The Romanovs

Romanov family tree
Romanov family tree

Romanov. That’s the name nearly all of us come up with when faced with the question of naming royalty in Russia. But why? The Romanovs only ruled Russia for a very brief period, and it is the female branch of the family that ruled the longest. This means that in countries, such as France or England, the name would have changed completely once the male line died out. Of course there is the Habsburg-Lorraine dynasty, but that’s a whole different story. In Russia though, the name went from Romanov to Holstein-Gottorp-Romanov. Why the difference?

It’s starts with Michael I, the first Romanov tsar of all Russia. He ruled from 1613 to 1645 and upon his death his son Alexis assumed the role of tsar. Alexis had two wives that produced a brood of children, four of which would rule. First was Feodor (or Fyodor) III who ruled for only 6 years and produced no children and his line died. Next came Ivan V and his half-brother Peter I, later to be known as Peter the Great. These two ruled together because as it turns out Ivan had some disabilities of the mind and body so he could not rule alone. To complicate matters was that when Feodor III died, Ivan V was 16 (and incompetent) and Peter I was only 9. Neither of them could rule Russia, so Ivan’s older sister stepped in as regent. Sophie ruled as regent for 6 years until Peter was old enough to assume responsibilities of the throne. Ivan died 14 years after his co-rule with Peter began.  Find out more about Peter in this post:

During Peter’s rule, his title changed from tsar to Emperor so that when he died, his wife ruled Russia as Empress. Catherine was not a Romanov, but her rule only lasted a little more than two years. Peter II, the grandson of Peter I and his first wife, now became emperor but only for three years before he contracted smallpox and died.

That’s it. 1613 to 1730 was the rule of the Romanov Dynasty. At least through the male line. Peter II died at age 14 without producing heirs, Peter I only had one son who survived infancy and Ivan only produced females.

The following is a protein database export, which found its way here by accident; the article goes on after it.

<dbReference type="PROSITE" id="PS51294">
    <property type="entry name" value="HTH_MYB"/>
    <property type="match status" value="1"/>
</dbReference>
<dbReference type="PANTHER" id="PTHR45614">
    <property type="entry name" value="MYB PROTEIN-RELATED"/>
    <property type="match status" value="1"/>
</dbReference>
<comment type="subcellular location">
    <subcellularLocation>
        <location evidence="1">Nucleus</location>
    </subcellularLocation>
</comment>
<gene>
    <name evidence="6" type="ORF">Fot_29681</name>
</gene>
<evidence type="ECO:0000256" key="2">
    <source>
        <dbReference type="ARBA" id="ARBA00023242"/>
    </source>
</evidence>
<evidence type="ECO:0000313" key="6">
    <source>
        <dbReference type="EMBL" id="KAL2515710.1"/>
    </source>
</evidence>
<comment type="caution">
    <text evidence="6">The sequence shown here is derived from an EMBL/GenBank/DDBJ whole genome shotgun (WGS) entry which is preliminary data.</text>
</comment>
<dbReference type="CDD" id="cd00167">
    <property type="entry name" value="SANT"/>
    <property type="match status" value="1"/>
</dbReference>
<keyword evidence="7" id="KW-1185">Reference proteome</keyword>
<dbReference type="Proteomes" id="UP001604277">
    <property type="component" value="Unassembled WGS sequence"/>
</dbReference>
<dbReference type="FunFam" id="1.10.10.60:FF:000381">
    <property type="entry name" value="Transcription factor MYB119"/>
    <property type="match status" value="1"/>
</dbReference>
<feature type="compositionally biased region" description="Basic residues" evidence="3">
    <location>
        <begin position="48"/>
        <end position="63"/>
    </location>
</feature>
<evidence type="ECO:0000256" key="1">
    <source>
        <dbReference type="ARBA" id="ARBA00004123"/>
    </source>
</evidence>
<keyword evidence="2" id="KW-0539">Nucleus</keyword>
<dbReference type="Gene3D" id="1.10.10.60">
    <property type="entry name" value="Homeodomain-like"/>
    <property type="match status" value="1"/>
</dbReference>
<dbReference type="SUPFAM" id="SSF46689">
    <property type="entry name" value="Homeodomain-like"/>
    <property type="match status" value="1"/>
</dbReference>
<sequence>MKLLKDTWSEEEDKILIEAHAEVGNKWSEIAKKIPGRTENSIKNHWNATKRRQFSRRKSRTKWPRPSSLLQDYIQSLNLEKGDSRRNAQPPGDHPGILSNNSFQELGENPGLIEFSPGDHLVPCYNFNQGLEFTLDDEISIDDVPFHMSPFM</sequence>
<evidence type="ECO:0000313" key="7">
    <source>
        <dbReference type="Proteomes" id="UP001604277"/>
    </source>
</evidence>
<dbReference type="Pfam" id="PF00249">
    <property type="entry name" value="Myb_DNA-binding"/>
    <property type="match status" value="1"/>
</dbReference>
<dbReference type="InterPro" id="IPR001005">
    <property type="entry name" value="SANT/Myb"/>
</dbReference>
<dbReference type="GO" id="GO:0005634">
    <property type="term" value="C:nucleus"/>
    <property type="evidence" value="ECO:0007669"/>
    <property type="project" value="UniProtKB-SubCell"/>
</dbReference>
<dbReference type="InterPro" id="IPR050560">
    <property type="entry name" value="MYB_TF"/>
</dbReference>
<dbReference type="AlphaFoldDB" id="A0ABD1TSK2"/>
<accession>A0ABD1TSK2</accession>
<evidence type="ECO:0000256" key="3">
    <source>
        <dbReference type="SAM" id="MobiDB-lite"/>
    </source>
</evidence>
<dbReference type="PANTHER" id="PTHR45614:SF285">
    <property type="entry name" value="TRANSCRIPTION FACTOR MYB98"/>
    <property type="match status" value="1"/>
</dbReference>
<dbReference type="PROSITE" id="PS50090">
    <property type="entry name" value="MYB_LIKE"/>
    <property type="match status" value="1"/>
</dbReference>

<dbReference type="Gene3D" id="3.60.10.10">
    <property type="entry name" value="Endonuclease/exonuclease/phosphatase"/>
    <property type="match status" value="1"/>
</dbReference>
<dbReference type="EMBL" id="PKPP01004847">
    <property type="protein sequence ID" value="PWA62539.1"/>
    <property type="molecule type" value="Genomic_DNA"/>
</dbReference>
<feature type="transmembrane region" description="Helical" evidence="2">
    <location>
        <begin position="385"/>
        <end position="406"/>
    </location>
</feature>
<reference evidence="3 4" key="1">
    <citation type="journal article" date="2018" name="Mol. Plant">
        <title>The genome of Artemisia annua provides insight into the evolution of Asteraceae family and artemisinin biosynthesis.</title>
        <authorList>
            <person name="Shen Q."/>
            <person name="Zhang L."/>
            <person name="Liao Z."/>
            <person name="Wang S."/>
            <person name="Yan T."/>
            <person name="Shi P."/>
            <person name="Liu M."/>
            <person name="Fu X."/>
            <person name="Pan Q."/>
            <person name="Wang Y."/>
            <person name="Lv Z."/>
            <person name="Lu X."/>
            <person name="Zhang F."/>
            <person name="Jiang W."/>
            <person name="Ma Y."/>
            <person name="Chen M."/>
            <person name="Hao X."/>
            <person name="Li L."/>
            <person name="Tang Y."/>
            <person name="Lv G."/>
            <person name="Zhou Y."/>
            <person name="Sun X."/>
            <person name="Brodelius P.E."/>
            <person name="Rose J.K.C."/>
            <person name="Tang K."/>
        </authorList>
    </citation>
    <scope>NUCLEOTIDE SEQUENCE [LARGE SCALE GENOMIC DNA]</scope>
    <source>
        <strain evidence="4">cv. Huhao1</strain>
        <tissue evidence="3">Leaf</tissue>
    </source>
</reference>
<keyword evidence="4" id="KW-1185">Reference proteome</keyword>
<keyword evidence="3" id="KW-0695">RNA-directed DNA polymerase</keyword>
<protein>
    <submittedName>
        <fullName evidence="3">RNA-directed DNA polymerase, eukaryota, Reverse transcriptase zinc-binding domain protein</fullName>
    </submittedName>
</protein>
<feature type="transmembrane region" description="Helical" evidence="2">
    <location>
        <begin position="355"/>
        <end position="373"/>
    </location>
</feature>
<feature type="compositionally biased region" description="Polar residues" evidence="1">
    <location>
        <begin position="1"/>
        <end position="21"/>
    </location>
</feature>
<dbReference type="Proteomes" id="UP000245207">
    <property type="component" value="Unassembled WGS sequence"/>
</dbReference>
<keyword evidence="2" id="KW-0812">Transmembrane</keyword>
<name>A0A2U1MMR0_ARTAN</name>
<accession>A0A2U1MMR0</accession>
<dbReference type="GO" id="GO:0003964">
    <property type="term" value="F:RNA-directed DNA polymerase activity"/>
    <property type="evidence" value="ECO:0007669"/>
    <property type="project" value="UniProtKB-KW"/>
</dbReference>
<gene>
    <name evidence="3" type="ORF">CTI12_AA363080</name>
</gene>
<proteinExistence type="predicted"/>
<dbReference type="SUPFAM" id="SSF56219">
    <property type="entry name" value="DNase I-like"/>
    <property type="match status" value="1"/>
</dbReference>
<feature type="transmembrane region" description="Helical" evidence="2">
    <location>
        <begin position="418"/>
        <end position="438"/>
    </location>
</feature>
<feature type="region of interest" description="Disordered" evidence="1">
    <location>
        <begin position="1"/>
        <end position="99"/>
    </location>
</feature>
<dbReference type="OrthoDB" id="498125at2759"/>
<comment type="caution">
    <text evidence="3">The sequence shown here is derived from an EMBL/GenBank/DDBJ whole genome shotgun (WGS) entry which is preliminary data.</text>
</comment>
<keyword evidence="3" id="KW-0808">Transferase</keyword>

But this is where Romanov history becomes quite enthralling.

Ivan V of Russia
Ivan V of Russia

The last male Romanov died in 1730 after only three years of being emperor of all Russia. The name had died but the family continued on through female descendants and it wasn’t pretty.

After smallpox took Peter II of Russia at the age of 14, his second cousin Anna was made Empress. Her husband died shortly after they married. She decided not to take another husband, which resulted in her having no heirs. She was faced with the difficult decision of who to name as her heir and it was all about the family tree.

Remember Alexis I from the beginning? The son of Michael, the first Romanov tsar? He only had descendants from two of his children- Ivan V from his first marriage and Peter I (Peter the Great) from his second marriage. Empress Anna just happened to be the daughter of Ivan and she wanted very much for the following rulers of Russia to come from Ivan’s line and not Peter’s.

Out of 14 children born to Peter, only three survived infancy- one boy and two girls. The boy was Alexei, who became Peter II’s father. Then there was Anna (a different one) who died before Peter II, and Elizabeth, who became Empress a little later in the story but had no children. Alexei had two children and both had died before Anna became empress. This leaves the only child Anna (the different one) had: Peter (yes, another one). That was Empress Anna’s only choice from Peter I’s side. Confused yet?

Now for Ivan V’s descendants. We know Empress Anna had no children. Anna’s sister, Praskovia, had a son who died before Anna was empress. Her other sister, Catherine, had one daughter, another Anna, and then particular Anna had a son named Ivan. Don’t you wish they had named their children different names? Anyway…